Customer Reviews for

Dreaming in Cuban

Average Rating 4
( 45 )
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  • Posted July 26, 2014


    In one word: awful.

    0 out of 1 people found this review helpful.

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  • Anonymous

    Posted December 26, 2013

    very disappointing book. again we see the same theme of Cuba an

    very disappointing book. again we see the same theme of Cuba and Castro and exile. a story told sooooo many times already that I have lost interest in reading anything else by a Cuban Author. they seem to just want to write about the same subject. please, there is soooo much history and wonderful tales to be told about Cuba and Cubans. break away from the same theme of Castro!!!!

    0 out of 1 people found this review helpful.

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  • Anonymous

    Posted April 1, 2002

    A different experience

    Dreaming in Cuban, a book by Cristina Garcia, portrays the life of a family who originated in Cuba and later spread out. The different point of views in life both political and religious creates conflict amongst the family causing them to divide. The author let¿s the reader tag along each characters life and observing their own point of view on their current situation. Dreaming in Cuban is filled with lively images, which makes the reader feel as if he or she was present at the time the event was taking place.

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  • Anonymous

    Posted April 12, 2002

    What a nightmare!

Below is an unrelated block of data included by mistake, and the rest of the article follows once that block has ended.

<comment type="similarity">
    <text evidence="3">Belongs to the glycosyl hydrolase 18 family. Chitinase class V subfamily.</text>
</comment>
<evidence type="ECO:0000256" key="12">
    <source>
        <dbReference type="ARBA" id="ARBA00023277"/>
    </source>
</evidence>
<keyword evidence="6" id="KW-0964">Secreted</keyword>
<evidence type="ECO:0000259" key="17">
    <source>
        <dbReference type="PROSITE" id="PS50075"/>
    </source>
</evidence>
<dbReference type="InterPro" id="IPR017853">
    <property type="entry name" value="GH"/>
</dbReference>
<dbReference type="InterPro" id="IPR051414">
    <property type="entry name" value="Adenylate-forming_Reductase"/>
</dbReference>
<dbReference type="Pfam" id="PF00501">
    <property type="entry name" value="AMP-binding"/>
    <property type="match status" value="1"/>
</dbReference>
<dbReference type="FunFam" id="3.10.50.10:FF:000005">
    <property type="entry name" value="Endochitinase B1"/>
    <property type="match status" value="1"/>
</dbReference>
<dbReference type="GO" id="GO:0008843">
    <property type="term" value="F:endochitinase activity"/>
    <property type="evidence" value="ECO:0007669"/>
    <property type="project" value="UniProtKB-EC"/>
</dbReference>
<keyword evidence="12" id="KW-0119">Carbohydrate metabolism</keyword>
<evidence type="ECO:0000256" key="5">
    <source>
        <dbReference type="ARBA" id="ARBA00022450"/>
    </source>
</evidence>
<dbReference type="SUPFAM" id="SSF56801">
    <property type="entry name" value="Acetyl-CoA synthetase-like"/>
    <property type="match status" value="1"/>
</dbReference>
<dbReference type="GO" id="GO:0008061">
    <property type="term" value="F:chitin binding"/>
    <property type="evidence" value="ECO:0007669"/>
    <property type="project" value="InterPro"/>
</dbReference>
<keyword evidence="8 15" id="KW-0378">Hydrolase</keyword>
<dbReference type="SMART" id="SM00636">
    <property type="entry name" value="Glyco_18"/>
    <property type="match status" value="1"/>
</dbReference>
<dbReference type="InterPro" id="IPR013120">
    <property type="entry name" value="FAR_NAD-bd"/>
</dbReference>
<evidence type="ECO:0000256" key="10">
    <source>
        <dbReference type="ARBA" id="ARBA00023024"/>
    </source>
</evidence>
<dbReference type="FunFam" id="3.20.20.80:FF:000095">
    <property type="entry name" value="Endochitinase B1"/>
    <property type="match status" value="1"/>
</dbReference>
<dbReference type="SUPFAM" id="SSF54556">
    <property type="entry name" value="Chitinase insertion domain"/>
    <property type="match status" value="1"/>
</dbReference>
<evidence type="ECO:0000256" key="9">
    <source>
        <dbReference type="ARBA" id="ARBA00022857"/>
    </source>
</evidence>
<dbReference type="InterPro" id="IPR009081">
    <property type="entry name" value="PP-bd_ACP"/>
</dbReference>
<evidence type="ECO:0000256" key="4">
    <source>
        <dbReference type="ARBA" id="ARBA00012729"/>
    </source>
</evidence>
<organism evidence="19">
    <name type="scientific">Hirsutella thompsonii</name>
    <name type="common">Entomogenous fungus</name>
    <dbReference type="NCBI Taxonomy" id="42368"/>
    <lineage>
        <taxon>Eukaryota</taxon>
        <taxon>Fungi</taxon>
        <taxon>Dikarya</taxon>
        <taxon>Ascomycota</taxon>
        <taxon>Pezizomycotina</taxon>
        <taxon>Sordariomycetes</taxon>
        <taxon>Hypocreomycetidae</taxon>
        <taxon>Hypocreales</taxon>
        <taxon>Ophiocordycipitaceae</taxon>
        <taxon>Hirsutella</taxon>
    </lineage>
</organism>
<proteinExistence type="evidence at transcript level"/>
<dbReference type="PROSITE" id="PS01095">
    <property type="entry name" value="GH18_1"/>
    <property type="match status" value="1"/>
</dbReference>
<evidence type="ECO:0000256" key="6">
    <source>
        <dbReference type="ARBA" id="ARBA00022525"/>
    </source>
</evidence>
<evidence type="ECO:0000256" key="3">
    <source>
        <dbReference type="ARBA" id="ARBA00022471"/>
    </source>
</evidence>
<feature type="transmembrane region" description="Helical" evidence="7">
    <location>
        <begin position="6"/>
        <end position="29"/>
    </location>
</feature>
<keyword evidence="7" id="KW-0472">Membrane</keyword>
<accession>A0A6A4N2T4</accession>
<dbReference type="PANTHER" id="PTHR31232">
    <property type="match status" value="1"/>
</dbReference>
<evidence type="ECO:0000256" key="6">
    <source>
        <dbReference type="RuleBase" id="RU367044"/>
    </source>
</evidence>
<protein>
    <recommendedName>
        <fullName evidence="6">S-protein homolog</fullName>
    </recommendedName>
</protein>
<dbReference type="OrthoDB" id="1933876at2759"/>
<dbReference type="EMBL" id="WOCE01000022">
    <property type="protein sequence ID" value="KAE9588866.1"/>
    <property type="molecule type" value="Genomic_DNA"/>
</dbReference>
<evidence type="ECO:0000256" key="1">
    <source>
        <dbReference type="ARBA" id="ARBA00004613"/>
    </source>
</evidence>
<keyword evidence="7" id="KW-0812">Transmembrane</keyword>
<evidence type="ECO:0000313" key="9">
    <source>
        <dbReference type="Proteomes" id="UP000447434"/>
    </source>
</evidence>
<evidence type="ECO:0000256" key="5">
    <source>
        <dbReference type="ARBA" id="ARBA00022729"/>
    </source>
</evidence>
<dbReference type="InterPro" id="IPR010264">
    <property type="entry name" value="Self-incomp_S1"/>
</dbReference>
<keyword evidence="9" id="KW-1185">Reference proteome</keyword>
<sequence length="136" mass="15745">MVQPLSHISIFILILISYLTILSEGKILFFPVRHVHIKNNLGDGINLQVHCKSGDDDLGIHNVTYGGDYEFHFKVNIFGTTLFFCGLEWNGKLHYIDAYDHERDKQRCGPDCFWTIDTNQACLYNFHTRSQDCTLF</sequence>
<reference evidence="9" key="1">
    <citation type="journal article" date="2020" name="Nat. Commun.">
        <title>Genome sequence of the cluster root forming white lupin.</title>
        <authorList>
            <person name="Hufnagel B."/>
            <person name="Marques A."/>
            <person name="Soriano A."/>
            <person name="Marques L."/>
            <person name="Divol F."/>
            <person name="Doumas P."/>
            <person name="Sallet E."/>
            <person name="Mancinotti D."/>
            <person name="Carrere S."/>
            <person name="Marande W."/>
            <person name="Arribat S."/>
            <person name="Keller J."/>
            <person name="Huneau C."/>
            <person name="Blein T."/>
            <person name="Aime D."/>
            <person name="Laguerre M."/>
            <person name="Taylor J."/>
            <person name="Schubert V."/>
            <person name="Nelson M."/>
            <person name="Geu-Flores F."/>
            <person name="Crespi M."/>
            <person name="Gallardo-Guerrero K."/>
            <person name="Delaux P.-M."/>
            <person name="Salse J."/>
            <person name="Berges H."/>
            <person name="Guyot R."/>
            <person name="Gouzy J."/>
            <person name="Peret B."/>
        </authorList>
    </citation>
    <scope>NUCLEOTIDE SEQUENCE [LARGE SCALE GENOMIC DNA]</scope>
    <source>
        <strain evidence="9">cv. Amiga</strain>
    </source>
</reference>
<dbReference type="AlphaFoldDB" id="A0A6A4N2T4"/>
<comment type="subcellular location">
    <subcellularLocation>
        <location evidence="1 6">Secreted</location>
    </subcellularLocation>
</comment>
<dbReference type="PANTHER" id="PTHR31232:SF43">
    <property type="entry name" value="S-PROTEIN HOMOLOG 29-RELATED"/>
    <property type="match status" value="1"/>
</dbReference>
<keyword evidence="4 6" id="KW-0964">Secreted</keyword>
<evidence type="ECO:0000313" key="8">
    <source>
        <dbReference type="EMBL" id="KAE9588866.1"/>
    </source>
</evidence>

After I finished reading the novel, I asked myself what did I get from the novel. Maybe, a sense of mixed feelings, which it was quite unpleasant. I could not identify myself with any of the novel¿s characters. All of them were mad, obsessive, killers, or spiritually ill. And, I wrongfully thought my family was dysfunctional. Mine is actually a walk in the park. All the characters, sentimentally speaking, are crippled and handicapped from loving, at least for what I understand love is. Love should be something sincerely felt and unselfish. In this case, they all have a hidden agenda. There is always an ulterior motive in all of the character¿s actions. Nothing is done upfront. The characters betray and stab each other¿s back constantly. Nothing is safe from the long reaching hand of hatred. The characters do not feel any guilt or remorse, and everything they do is accepted quite easily and normally by the others no matter how heinous their actions are. This malicious quality goes beyond the notion of the before and after of ¿El Lider.¿ It is something that has to do with the matrix of the characters. The dough from where they were made up looks like it was rancid or spoiled. It reminds me of the story of the scorpion and the turtle. Once upon a time, a scorpion and a turtle met on the riverbank waters. The scorpion asked the turtle to help him to cross the river, but the turtle replied that she was not stupid. She knew that the scorpion¿s claw would sting her at the first chance. The scorpion promised that he would not do such a thing. Finally, the turtle was convinced by the promises of the scorpion, and complied with the scorpion¿s request. When they were almost at the middle of the river, the turtle felt a painful puncture and a warm deadly rush running through her veins. The turtle, mortally wounded, asked the scorpion why. ¿Why did you do that? You promised that you would not do it. Don¿t you know that now both of us will drown?¿ The scorpion replied, ¿I am sorry. I cannot help it. It is on my nature.¿ This is what scares me the most. All of the drama and violence the characters display towards one another seems to be quite natural. Nobody expects any different, and the writer does not express any opinions about it. I do not know if I got the wrong impression of the book. Maybe, it is because Garcia and I dream in different languages. Maybe, this is the reason why I did not get her message across. After finishing reading Dreaming in Cuban, the only feelings I had were pity and disgust for all of the novel¿s characters. I took a peak into this well of the dammed, and I did like what I saw at the bottom of this dark and treacherous hole. There are no heroes in the novel, only villains. I guess that for one to really enjoy this book, one needs to fill out some requirements. Luckily, it seems like I do not possess any of them. One has to understand, and respect, Santeria, politics, and the particular idiosyncrasy of the novel¿s characters in order to fully appreciate the novel. As the writer rephrases the words of ¿El Lider¿ in the last chapter: ¿Within the revolution, everything; against the revolution, nothing¿(235). Likewise, there are not a lot of options concerning the book. It is uninviting and excluding. I was under the impression that there was a sign on the entrance book¿s door, which says, ¿Members only, The Management.¿ One either agrees with the novel, or one does not. I, particularly, did not.

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